The Carambat Family Human-Powered Boat Challenge was July 4th, 2003!
The rules were loosely as follows:
The competition took place on the Northshore on lake Ponchatrain. Using at least one bicycle and no more than a $200 budget, build a human-powered boat that can go out, turn around and come back. The one that does so in the shortest amount of time wins.
There isn't any prize, just braggin' rights :)
The race now has it's own official website!
The Nautilus is name of the boat to be presented by the Carambat family in Baton Rouge (Mike, Bia & Amanda). Concept planning began in early January of 2003 and construction materials have been gathered over the past two months from Flea Markets, Goodwill and the kindness of friends and strangers :)
The inital concept drawing is as follows (subject to extensive change):
Designed to handle 300 pounds (pilot & mechanics), the mechanics are supported on an aluminum pipe frame by two styrofoam and fiberglass nacells. Initial calculations dictate that two 8'x 2'x 2' nacells should displace enough water to not only keep it afloat, but to have a decent enough water clearance. Longer nacells were considered to get it higher out of the water, but as the craft needs to turn quickly, a square body was preferred since the amount of time turning would probably be much greater than the amount of speed lost in the straightaway.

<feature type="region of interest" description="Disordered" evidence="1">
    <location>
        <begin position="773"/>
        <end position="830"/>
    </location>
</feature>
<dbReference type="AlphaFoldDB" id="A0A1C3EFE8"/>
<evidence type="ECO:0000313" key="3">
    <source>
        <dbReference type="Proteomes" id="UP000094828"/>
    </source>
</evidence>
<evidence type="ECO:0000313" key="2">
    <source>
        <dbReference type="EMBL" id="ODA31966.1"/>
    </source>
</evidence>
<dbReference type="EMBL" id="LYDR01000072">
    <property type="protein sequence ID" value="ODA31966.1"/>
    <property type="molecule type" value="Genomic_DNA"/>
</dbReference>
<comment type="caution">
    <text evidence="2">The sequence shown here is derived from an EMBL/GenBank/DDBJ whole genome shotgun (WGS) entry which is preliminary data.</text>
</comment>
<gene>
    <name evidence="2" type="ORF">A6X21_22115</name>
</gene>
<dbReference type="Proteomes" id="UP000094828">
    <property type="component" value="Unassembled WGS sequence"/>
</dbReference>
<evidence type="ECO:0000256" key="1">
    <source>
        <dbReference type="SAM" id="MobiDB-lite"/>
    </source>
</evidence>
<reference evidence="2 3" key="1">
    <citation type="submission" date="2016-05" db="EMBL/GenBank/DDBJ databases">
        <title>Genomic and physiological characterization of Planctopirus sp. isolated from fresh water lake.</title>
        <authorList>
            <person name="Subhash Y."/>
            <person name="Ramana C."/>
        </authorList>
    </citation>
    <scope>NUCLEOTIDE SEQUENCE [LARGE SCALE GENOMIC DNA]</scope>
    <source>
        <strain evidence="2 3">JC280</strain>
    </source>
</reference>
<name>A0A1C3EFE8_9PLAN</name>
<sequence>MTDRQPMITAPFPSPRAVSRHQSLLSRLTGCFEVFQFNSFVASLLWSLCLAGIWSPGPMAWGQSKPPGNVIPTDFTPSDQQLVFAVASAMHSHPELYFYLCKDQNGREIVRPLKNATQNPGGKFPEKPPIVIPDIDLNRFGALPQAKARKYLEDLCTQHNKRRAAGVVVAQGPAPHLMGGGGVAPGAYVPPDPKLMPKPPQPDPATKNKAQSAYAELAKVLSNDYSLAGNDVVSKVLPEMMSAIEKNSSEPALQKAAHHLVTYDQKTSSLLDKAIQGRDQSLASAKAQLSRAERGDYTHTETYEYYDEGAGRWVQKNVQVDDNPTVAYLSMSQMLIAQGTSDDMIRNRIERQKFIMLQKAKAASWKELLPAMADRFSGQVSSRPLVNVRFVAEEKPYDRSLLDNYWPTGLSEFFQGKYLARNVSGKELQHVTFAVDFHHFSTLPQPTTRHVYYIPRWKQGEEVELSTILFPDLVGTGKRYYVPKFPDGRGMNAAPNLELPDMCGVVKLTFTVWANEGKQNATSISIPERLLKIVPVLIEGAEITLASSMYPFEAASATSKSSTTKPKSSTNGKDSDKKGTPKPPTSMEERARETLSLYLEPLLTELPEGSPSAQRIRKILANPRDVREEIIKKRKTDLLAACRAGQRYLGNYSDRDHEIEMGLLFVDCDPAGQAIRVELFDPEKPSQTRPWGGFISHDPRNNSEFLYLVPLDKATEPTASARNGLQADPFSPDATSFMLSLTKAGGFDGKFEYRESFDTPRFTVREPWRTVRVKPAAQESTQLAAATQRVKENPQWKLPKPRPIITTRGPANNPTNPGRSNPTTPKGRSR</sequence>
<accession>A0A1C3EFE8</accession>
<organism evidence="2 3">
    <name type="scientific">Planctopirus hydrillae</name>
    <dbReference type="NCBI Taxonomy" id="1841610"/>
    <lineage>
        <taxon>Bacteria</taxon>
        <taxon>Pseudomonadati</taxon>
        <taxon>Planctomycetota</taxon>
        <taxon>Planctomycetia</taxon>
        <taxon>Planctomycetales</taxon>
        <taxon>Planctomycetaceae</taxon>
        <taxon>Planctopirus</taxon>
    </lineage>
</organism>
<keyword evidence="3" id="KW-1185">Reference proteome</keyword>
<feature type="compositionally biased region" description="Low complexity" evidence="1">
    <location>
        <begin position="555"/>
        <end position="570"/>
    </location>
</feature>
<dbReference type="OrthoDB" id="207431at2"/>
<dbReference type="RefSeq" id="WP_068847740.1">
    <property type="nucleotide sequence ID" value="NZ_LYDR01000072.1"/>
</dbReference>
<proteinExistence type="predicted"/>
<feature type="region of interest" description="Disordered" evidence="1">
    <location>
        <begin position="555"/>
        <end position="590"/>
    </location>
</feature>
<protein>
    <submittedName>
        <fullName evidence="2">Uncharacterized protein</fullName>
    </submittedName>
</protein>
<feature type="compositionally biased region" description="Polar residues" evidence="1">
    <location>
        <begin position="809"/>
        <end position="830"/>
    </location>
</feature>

Powered by an exercise bike, this pedal based system not only has a larger main drive sprocket than a bike, but also has a large, heavy flywheel which we intend on using to store initial burst energy and energy lost to exhaustion. This in turn drives a right angle bevel gear system which by use of regular 10-speed chain and sprockets drives the main propulsion unit. Finding a cheap method of clutching the flywheel is currently proving difficult and it may be dropped.
Based on the Archimedes Screw, the main propulsion unit is a 3' long, 6" diameter cyclinder with a one-flight archimedes screw mounted inside it. When turned, the Archimedes Screw has a nifty ability to pull itself through water much like a wood screw goes through wood. The screw is made of fiberglass and foam and rides inside a clear 6" cylinder made of acrylic.
Vectored thrust. The output of the screw is channeled into a cone which increases it's velocity out of the rear of the craft. This cone can be turned much like that of a jetski by two handles on either side of the pilot.
Need a Handy-Dandy Pontoon Calculator thing-a-ma-gig?